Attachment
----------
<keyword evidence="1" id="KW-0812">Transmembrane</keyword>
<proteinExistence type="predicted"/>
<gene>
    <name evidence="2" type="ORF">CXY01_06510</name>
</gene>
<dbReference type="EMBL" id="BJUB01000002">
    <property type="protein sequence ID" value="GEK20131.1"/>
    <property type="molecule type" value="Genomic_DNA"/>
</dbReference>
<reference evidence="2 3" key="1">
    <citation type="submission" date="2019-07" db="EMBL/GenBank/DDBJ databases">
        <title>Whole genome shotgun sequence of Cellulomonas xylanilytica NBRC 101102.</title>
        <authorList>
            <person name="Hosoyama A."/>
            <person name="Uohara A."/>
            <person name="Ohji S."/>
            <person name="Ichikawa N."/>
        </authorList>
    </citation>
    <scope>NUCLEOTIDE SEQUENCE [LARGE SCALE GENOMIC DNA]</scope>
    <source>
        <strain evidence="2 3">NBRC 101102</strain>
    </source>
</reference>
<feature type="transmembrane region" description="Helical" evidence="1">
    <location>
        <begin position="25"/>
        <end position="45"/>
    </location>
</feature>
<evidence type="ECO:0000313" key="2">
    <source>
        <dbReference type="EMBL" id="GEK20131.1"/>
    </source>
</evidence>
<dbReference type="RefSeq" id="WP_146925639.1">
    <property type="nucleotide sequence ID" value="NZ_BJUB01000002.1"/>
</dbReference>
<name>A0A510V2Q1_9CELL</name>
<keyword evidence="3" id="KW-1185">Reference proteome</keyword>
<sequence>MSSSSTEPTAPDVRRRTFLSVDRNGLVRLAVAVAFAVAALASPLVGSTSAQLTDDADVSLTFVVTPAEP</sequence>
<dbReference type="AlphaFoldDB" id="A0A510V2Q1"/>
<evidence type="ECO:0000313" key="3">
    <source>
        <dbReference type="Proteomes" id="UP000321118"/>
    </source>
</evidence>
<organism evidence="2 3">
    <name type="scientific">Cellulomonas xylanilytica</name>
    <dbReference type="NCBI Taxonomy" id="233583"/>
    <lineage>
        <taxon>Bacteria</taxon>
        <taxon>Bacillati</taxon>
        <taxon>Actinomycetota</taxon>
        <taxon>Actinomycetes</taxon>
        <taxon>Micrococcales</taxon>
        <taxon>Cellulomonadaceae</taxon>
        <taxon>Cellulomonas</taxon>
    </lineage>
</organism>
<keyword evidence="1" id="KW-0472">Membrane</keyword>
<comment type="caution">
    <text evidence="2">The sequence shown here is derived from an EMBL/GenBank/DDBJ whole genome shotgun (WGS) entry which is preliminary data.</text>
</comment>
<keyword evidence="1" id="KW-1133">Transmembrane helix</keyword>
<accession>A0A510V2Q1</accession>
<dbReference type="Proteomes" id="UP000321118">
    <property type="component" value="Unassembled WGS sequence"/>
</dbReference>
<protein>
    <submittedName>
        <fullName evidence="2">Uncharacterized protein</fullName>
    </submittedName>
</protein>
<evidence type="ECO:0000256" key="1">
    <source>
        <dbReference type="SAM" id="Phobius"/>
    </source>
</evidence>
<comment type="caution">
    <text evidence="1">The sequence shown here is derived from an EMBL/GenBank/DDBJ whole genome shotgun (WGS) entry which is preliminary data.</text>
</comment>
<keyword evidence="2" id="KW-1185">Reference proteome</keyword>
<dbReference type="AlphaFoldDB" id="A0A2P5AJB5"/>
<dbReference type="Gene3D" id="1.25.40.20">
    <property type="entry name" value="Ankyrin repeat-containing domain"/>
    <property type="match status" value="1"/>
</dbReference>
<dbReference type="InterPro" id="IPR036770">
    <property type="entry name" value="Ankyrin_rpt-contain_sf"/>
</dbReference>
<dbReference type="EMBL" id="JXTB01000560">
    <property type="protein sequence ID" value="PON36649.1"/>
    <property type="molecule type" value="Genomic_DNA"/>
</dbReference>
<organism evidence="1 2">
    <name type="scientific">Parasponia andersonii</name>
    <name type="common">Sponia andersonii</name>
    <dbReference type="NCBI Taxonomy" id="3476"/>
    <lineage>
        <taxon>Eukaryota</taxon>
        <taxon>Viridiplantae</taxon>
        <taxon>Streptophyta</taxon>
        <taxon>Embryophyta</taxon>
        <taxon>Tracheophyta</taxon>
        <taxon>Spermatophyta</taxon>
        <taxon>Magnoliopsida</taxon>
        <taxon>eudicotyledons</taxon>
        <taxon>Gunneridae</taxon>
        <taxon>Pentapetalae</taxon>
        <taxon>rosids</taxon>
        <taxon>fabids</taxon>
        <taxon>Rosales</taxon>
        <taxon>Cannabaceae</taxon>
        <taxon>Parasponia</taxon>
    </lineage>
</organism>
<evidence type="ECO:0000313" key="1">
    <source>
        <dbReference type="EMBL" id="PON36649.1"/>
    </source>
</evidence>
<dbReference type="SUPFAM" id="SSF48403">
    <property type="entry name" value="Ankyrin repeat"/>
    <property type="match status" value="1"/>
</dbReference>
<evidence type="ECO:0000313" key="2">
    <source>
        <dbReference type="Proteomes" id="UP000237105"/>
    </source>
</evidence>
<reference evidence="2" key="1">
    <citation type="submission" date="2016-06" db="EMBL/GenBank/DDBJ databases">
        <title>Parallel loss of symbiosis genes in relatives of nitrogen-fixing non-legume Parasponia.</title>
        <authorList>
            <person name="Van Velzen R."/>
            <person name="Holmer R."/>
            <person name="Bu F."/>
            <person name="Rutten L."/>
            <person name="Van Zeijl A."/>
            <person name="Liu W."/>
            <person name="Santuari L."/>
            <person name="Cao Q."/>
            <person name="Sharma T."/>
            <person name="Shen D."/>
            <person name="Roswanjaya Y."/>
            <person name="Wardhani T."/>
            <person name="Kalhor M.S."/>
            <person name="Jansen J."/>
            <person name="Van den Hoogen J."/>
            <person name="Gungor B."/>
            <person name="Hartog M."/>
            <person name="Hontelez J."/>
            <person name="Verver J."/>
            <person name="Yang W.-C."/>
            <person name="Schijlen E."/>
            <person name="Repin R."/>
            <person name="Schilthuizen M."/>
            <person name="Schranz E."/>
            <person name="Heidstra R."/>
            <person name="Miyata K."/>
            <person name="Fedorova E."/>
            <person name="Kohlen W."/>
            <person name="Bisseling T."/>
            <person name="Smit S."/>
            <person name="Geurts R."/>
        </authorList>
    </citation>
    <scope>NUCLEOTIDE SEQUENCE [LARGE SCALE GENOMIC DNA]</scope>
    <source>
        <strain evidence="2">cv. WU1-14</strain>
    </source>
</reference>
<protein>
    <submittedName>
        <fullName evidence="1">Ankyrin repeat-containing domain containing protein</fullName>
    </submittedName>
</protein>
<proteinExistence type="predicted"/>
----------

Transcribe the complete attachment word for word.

<keyword evidence="1" id="KW-0812">Transmembrane</keyword>
<proteinExistence type="predicted"/>
<gene>
    <name evidence="2" type="ORF">CXY01_06510</name>
</gene>
<dbReference type="EMBL" id="BJUB01000002">
    <property type="protein sequence ID" value="GEK20131.1"/>
    <property type="molecule type" value="Genomic_DNA"/>
</dbReference>
<reference evidence="2 3" key="1">
    <citation type="submission" date="2019-07" db="EMBL/GenBank/DDBJ databases">
        <title>Whole genome shotgun sequence of Cellulomonas xylanilytica NBRC 101102.</title>
        <authorList>
            <person name="Hosoyama A."/>
            <person name="Uohara A."/>
            <person name="Ohji S."/>
            <person name="Ichikawa N."/>
        </authorList>
    </citation>
    <scope>NUCLEOTIDE SEQUENCE [LARGE SCALE GENOMIC DNA]</scope>
    <source>
        <strain evidence="2 3">NBRC 101102</strain>
    </source>
</reference>
<feature type="transmembrane region" description="Helical" evidence="1">
    <location>
        <begin position="25"/>
        <end position="45"/>
    </location>
</feature>
<evidence type="ECO:0000313" key="2">
    <source>
        <dbReference type="EMBL" id="GEK20131.1"/>
    </source>
</evidence>
<dbReference type="RefSeq" id="WP_146925639.1">
    <property type="nucleotide sequence ID" value="NZ_BJUB01000002.1"/>
</dbReference>
<name>A0A510V2Q1_9CELL</name>
<keyword evidence="3" id="KW-1185">Reference proteome</keyword>
<sequence>MSSSSTEPTAPDVRRRTFLSVDRNGLVRLAVAVAFAVAALASPLVGSTSAQLTDDADVSLTFVVTPAEP</sequence>
<dbReference type="AlphaFoldDB" id="A0A510V2Q1"/>
<evidence type="ECO:0000313" key="3">
    <source>
        <dbReference type="Proteomes" id="UP000321118"/>
    </source>
</evidence>
<organism evidence="2 3">
    <name type="scientific">Cellulomonas xylanilytica</name>
    <dbReference type="NCBI Taxonomy" id="233583"/>
    <lineage>
        <taxon>Bacteria</taxon>
        <taxon>Bacillati</taxon>
        <taxon>Actinomycetota</taxon>
        <taxon>Actinomycetes</taxon>
        <taxon>Micrococcales</taxon>
        <taxon>Cellulomonadaceae</taxon>
        <taxon>Cellulomonas</taxon>
    </lineage>
</organism>
<keyword evidence="1" id="KW-0472">Membrane</keyword>
<comment type="caution">
    <text evidence="2">The sequence shown here is derived from an EMBL/GenBank/DDBJ whole genome shotgun (WGS) entry which is preliminary data.</text>
</comment>
<keyword evidence="1" id="KW-1133">Transmembrane helix</keyword>
<accession>A0A510V2Q1</accession>
<dbReference type="Proteomes" id="UP000321118">
    <property type="component" value="Unassembled WGS sequence"/>
</dbReference>
<protein>
    <submittedName>
        <fullName evidence="2">Uncharacterized protein</fullName>
    </submittedName>
</protein>
<evidence type="ECO:0000256" key="1">
    <source>
        <dbReference type="SAM" id="Phobius"/>
    </source>
</evidence>
<comment type="caution">
    <text evidence="1">The sequence shown here is derived from an EMBL/GenBank/DDBJ whole genome shotgun (WGS) entry which is preliminary data.</text>
</comment>
<keyword evidence="2" id="KW-1185">Reference proteome</keyword>
<dbReference type="AlphaFoldDB" id="A0A2P5AJB5"/>
<dbReference type="Gene3D" id="1.25.40.20">
    <property type="entry name" value="Ankyrin repeat-containing domain"/>
    <property type="match status" value="1"/>
</dbReference>
<dbReference type="InterPro" id="IPR036770">
    <property type="entry name" value="Ankyrin_rpt-contain_sf"/>
</dbReference>
<dbReference type="EMBL" id="JXTB01000560">
    <property type="protein sequence ID" value="PON36649.1"/>
    <property type="molecule type" value="Genomic_DNA"/>
</dbReference>
<organism evidence="1 2">
    <name type="scientific">Parasponia andersonii</name>
    <name type="common">Sponia andersonii</name>
    <dbReference type="NCBI Taxonomy" id="3476"/>
    <lineage>
        <taxon>Eukaryota</taxon>
        <taxon>Viridiplantae</taxon>
        <taxon>Streptophyta</taxon>
        <taxon>Embryophyta</taxon>
        <taxon>Tracheophyta</taxon>
        <taxon>Spermatophyta</taxon>
        <taxon>Magnoliopsida</taxon>
        <taxon>eudicotyledons</taxon>
        <taxon>Gunneridae</taxon>
        <taxon>Pentapetalae</taxon>
        <taxon>rosids</taxon>
        <taxon>fabids</taxon>
        <taxon>Rosales</taxon>
        <taxon>Cannabaceae</taxon>
        <taxon>Parasponia</taxon>
    </lineage>
</organism>
<evidence type="ECO:0000313" key="1">
    <source>
        <dbReference type="EMBL" id="PON36649.1"/>
    </source>
</evidence>
<dbReference type="SUPFAM" id="SSF48403">
    <property type="entry name" value="Ankyrin repeat"/>
    <property type="match status" value="1"/>
</dbReference>
<evidence type="ECO:0000313" key="2">
    <source>
        <dbReference type="Proteomes" id="UP000237105"/>
    </source>
</evidence>
<reference evidence="2" key="1">
    <citation type="submission" date="2016-06" db="EMBL/GenBank/DDBJ databases">
        <title>Parallel loss of symbiosis genes in relatives of nitrogen-fixing non-legume Parasponia.</title>
        <authorList>
            <person name="Van Velzen R."/>
            <person name="Holmer R."/>
            <person name="Bu F."/>
            <person name="Rutten L."/>
            <person name="Van Zeijl A."/>
            <person name="Liu W."/>
            <person name="Santuari L."/>
            <person name="Cao Q."/>
            <person name="Sharma T."/>
            <person name="Shen D."/>
            <person name="Roswanjaya Y."/>
            <person name="Wardhani T."/>
            <person name="Kalhor M.S."/>
            <person name="Jansen J."/>
            <person name="Van den Hoogen J."/>
            <person name="Gungor B."/>
            <person name="Hartog M."/>
            <person name="Hontelez J."/>
            <person name="Verver J."/>
            <person name="Yang W.-C."/>
            <person name="Schijlen E."/>
            <person name="Repin R."/>
            <person name="Schilthuizen M."/>
            <person name="Schranz E."/>
            <person name="Heidstra R."/>
            <person name="Miyata K."/>
            <person name="Fedorova E."/>
            <person name="Kohlen W."/>
            <person name="Bisseling T."/>
            <person name="Smit S."/>
            <person name="Geurts R."/>
        </authorList>
    </citation>
    <scope>NUCLEOTIDE SEQUENCE [LARGE SCALE GENOMIC DNA]</scope>
    <source>
        <strain evidence="2">cv. WU1-14</strain>
    </source>
</reference>
<protein>
    <submittedName>
        <fullName evidence="1">Ankyrin repeat-containing domain containing protein</fullName>
    </submittedName>
</protein>
<proteinExistence type="predicted"/>